Sally Mann has used her 8 × 10 view camera to capture in fine detail, among other subjects, images of her children as they mimic and act out social and familial roles in the lush landscape of their rural Virginia home. For the series Immediate Family, posed or simply arrested in their activity, Mann’s children (who often appear nude) convey both primal and playful aspects of human behavior. The images in the series and subsequent publication At Twelve: Portraits of Young Women (1988) capture the confusing emotions and developing identities of adolescent girls. Candy Cigarette is a striking example of Mann’s distinctive combination of careful planning and serendipity. In this work Mann’s daughter Jessie suspends her activity and gracefully balances a candy cigarette in her hand, the innocent miniature of a blonde and gangling twenty-something beauty. Mann’s expressive printing style lends a dramatic and brooding mood to all of her images.
As they reached adolescence, Mann shifted her camera away from her children (who are now adults) and has undertaken several projects that draw on historical processes and subjects. Accustomed to working with large format cameras, Mann began to experiment in 1999 with the wet collodion process, which was pioneered in the late 1850s and was the dominant photographic process used to document the battlefields of the American Civil War. Mann used the antiquated and labor intensive process to revisit the landscapes and sites where our country’s bloodiest war was fought, returning to the hallowed ground of her native land for a fresh appraisal. The wet collodion process entails the use of large glass plates that are made chemically sensitive to light in the field minutes before use, and then placed in the back of an 8 ×10 view camera. In her goal of producing an interesting or mysterious image Mann was able to incorporate the flaws of the collodion process including chemical streaks and blotches and dust spots into the aesthetic of her work. The resulting images, which are flecked with marks and blemishes from the sticky collodion negative, are unnervingly similar to their historic counterparts. Where fences and bodies once punctuated dim fields, the trees overhead are still rendered in a blur owing to the long exposure requisite of collodion negatives.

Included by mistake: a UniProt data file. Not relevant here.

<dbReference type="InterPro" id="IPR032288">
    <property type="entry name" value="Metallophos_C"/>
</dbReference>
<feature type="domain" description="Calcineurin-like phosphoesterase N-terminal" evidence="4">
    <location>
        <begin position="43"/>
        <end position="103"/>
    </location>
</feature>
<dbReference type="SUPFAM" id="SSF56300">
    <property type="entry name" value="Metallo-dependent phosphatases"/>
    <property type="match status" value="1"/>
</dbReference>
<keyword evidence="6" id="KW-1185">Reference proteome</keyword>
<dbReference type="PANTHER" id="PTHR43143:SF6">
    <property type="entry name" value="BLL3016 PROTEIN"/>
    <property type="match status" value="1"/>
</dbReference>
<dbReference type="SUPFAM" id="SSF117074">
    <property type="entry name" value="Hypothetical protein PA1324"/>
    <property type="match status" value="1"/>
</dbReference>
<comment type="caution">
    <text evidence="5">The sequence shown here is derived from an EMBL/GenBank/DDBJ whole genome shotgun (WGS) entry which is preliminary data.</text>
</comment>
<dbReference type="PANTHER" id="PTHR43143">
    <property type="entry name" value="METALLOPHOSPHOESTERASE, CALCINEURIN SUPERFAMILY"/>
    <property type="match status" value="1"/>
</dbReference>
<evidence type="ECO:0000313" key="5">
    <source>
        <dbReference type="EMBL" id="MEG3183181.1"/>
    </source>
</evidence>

Mann’s initial project dealing with themes of mortality and decay began with the death of her pet dog Eva, whom she photographed in various stages of decomposition. After photographing Eva, Mann began several other projects that hinged on topics of mortality. Her work led her to accompany New York Times reporter Kathy Ryan on a tour of the University of Tennessee Forensic Anthropology Facility where the decomposition of human bodies is studied, and to photographically dhttp://www.escapeintolife.com/wp-admin/post-new.phpocument the stages of decay of human bodies. Mann’s new work, which is collected in a five part project called What Remains, is a gritty meditation on the mechanics and aesthetics of mortality.
Sally Mann was born in 1951 in Lexington, Virginia, where she currently lives and photographs. Her work has been honored with numerous grants and awards, and has also been the subject of numerous solo and group exhibitions throughout the world, including “Hospice: A Photographic Inquiry,” the Corcoran Gallery of Art, Washington, DC (1996); “Picturing the South,” The High Museum of Art, Atlanta (1996); “The Whitney Biennial,” the Whitney Museum of American Art, New York (1991); and “Pleasures and Terrors of Domestic Comfort,” The Museum of Modern Art, New York (1991). (bio)